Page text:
Kill two birds with one stone by glassing and ranging at the same time.
Rangefinding binoculars allow hunters to glass for and evaluate game and determine the range without fiddling with multiple devices. Early examples were enormous and expensive, but today, the sizes and prices have diminished significantly. Which one is right for you? We gathered five examples to see how they performed.
This binocular featured typical—i.e., fantastic—Leica optics: bright, clear, and sharp. The two-button laser rangefinder function was simple and easy to use. One button gives you a lightning-fast range reading, and the other gives you the angle to the target, temperature, and barometer reading.
The unit can also be configured to match the ballistics of your rifle and to provide aiming/dialing info instantly. The Geovids are at the top of the heap in a very competitive market.
Weight: 33.5 oz. $3,250; us.leica-camera.com
PROS: WORLD-CLASS GLASS AND A FAST AND ACCURATE LASER
Bushnell’s Fusion 1 Mile Arc binocular is packed with modes and features—so many, in fact, that we had to consult the manual. The 1 Mile provides range, angle, and even ballistic holdover information if the user programs it to do so.
It has a unique feature that allows the user to account for changes in zero distance in the embedded software. This unit is on the entry level of rangefinding binoculars when it comes to functionality—and had some misreadings during testing—but overall you can’t beat the cost, and optically, this binocular is good for the price.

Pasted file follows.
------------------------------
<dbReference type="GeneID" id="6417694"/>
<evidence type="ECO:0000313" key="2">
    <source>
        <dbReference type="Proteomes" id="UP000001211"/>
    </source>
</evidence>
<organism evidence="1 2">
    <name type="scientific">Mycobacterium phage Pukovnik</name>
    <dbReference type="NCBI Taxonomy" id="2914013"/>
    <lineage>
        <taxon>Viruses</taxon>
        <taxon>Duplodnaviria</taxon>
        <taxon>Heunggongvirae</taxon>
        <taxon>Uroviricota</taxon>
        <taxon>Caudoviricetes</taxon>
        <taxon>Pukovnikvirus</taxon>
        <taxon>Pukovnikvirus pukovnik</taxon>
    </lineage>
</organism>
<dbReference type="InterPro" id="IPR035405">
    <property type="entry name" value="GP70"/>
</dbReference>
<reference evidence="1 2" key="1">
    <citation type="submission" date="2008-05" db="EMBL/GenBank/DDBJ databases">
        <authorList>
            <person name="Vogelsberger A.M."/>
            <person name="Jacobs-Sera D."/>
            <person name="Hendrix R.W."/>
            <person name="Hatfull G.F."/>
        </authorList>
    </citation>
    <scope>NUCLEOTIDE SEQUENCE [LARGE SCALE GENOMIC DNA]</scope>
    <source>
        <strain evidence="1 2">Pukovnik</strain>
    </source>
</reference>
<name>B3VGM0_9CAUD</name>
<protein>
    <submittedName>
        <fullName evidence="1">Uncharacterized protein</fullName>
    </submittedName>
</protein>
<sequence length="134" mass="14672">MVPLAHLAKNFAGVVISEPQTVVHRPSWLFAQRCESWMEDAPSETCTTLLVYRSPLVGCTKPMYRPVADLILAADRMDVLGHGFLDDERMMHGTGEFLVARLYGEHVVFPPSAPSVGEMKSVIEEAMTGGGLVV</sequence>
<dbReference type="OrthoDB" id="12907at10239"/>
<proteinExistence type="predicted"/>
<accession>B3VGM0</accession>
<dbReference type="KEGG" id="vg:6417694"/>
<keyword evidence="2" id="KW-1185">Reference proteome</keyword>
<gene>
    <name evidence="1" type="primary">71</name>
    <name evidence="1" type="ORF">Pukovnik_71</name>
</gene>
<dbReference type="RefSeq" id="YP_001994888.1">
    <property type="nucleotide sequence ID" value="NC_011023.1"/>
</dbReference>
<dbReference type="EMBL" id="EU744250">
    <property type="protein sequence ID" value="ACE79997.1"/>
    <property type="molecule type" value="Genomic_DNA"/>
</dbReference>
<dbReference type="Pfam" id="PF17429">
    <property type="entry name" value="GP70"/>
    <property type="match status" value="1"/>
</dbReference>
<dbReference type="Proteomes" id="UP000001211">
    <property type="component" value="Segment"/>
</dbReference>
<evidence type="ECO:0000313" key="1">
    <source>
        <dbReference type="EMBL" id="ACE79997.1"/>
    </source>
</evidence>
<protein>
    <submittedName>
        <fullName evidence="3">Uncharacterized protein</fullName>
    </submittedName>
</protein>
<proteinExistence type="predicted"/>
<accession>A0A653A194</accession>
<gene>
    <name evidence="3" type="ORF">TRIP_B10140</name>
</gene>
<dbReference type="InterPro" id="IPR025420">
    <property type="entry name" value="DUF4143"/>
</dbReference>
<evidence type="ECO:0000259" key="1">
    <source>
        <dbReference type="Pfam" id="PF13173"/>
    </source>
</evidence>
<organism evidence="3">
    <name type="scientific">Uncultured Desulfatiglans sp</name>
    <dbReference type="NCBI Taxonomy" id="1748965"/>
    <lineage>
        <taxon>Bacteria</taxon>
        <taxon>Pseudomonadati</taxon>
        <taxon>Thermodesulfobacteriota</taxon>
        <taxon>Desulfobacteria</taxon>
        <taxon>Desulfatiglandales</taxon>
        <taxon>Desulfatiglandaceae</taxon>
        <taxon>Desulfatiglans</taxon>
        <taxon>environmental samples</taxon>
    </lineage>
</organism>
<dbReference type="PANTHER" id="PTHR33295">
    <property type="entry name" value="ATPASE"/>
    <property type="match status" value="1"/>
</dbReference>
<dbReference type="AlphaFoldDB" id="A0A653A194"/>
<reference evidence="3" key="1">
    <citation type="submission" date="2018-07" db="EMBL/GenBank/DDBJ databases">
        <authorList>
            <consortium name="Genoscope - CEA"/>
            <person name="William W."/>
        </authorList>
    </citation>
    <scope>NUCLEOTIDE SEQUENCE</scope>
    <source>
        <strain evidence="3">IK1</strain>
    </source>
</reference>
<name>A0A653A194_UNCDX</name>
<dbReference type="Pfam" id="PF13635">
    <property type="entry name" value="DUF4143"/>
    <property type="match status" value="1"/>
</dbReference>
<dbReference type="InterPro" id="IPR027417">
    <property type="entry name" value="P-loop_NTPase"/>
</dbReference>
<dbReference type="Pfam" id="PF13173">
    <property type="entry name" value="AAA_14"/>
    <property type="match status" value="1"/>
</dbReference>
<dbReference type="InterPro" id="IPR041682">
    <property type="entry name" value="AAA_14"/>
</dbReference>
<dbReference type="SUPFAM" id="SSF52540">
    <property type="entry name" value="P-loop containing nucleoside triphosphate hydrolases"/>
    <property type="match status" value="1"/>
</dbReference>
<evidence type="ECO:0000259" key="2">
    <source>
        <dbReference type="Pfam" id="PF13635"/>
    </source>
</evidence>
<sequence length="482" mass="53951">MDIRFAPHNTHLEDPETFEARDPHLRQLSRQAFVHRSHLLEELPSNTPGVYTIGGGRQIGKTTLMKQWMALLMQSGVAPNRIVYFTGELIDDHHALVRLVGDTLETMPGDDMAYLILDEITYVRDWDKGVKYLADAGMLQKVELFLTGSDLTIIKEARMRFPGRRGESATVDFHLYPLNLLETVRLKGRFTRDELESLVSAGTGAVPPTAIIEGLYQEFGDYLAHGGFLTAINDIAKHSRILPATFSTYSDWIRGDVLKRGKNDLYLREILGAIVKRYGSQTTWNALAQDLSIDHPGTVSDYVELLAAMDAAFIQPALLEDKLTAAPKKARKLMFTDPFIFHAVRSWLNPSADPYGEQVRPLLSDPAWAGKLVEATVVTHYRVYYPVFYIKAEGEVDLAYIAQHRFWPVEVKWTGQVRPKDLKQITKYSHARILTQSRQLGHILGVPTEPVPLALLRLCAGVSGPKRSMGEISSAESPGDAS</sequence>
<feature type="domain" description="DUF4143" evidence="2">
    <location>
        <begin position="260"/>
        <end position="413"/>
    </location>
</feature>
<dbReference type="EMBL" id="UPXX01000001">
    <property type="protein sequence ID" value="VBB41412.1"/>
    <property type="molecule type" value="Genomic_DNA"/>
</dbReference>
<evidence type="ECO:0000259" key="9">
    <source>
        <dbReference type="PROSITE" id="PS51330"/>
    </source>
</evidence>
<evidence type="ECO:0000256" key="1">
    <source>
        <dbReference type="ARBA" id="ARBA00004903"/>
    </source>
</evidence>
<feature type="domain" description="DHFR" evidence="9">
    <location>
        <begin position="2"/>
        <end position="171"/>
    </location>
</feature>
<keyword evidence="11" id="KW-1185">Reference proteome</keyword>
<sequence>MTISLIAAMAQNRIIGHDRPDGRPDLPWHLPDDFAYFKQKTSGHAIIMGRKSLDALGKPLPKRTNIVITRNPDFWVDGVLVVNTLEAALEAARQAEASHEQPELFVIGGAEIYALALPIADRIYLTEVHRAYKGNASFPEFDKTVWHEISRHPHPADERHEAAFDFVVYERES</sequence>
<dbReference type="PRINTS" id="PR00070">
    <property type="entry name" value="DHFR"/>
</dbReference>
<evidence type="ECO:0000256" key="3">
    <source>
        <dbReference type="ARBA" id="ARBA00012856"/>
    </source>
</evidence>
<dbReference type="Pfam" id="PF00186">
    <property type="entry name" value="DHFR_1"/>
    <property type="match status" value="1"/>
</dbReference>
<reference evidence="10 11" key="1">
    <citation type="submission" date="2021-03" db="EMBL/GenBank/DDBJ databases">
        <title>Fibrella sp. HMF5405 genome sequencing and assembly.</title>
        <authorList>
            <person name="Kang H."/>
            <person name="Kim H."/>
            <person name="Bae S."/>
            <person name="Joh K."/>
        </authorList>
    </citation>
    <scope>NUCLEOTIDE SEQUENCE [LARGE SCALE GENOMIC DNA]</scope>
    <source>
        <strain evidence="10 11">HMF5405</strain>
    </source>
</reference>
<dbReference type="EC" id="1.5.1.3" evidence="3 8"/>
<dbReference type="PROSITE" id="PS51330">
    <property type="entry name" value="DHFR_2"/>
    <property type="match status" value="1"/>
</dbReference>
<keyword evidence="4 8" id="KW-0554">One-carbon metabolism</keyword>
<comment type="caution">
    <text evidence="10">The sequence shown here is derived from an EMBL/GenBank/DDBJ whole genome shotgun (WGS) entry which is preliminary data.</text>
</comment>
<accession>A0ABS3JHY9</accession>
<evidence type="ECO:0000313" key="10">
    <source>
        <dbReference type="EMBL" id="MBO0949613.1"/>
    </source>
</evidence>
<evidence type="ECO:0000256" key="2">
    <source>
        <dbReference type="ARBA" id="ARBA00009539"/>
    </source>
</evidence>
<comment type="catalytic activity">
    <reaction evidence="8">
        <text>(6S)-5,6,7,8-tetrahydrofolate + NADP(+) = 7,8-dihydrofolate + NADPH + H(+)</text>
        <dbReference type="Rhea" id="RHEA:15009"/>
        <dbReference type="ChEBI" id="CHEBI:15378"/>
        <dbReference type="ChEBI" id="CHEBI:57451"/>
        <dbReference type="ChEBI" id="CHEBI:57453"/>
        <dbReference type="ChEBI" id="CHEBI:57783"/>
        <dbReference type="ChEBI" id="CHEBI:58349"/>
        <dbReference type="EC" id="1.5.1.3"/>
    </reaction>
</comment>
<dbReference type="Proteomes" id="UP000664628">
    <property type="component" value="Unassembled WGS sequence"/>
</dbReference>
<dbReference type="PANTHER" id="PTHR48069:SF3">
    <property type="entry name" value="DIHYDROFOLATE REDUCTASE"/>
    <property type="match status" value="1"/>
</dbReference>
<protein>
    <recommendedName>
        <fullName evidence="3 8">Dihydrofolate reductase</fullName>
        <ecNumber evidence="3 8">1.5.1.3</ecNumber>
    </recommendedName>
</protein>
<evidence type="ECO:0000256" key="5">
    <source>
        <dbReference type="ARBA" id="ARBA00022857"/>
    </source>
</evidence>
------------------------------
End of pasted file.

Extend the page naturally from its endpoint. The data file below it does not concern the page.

Weight: 31 oz. $1,050; bushnell.com
PROS: PACKED WITH FEATURES
CONS: COMPLICATED TO USE, SOME MISREADINGS
BUY: Bushnell Fusion Sale
This company has built a reputation for solid optics at reasonable prices, and this unit fits the bill. The Fury was simple to use, even one-handed, with only “range” – and – “menu” buttons to fiddle with.
The glass was very good for a binocular at this price point; clearly the rest of the world is catching up to the Europeans in that regard. We found the laser feature to be accurate and reliable though slightly slower (~1 -second delay) than the Leica, Zeiss, and Nikon units.
The Fury can be programmed to provide either line-of-sight or angle-compensated range to the target.
Weight : 31.8 oz. $1,600; vortexoptics.com
PROS: ADJUSTABLE BRIGHTNESS, BUILT-IN TRIPOD ADAPTER
CONS: SLIGHT DELAY IN READING DISPLAY
I’ve hunted extensively in several western states with this line of Zeiss binoculars, so I was more than familiar with their capabilities. They are simple and fast to operate and provide fast and accurate range readings and the excellent optical performance that Zeiss is known for.
The Ballistic Information System embedded into this unit provides holdover data based on the ballistic curve and caliber chosen. The data inputs don’t get into the ballistic nitty-gritty, but they are plenty precise for 95 percent of hunting situations.
Weight: 35 oz. $3,333; zeiss.com
PROS: GREAT GLASS AND LASER PERFORMANCE
CONS: BALLISTIC SYSTEM NEEDS MORE FEATURES
The Nikon was the most pleasantly surprising unit tested. Optics were excellent, laser readings were fast and reliable, and the unit registered the shortest minimum range of all the units tested, which is a plus for archers.
This binocular not only provides the angle to the target, but also calculates the actual horizontal distance to the target for angled shots—a feature that can prevent misses in the mountains.
Independently adjustable diopters allow users to calibrate the optics for each eye. Next to the Leica and Zeiss, the Nikon gave us the most accurate readings of the group.
Weight: 30. 9 oz. $ 1,200; nikonsportoptics.com
PROS: VERY STRONG PERFORMANCE FOR THE PRICE, LIGHT WEIGHT
CONS: LACK OF INTEGRATED BALLISTIC SOFTWARE
BUY: Nikon 16212 Sale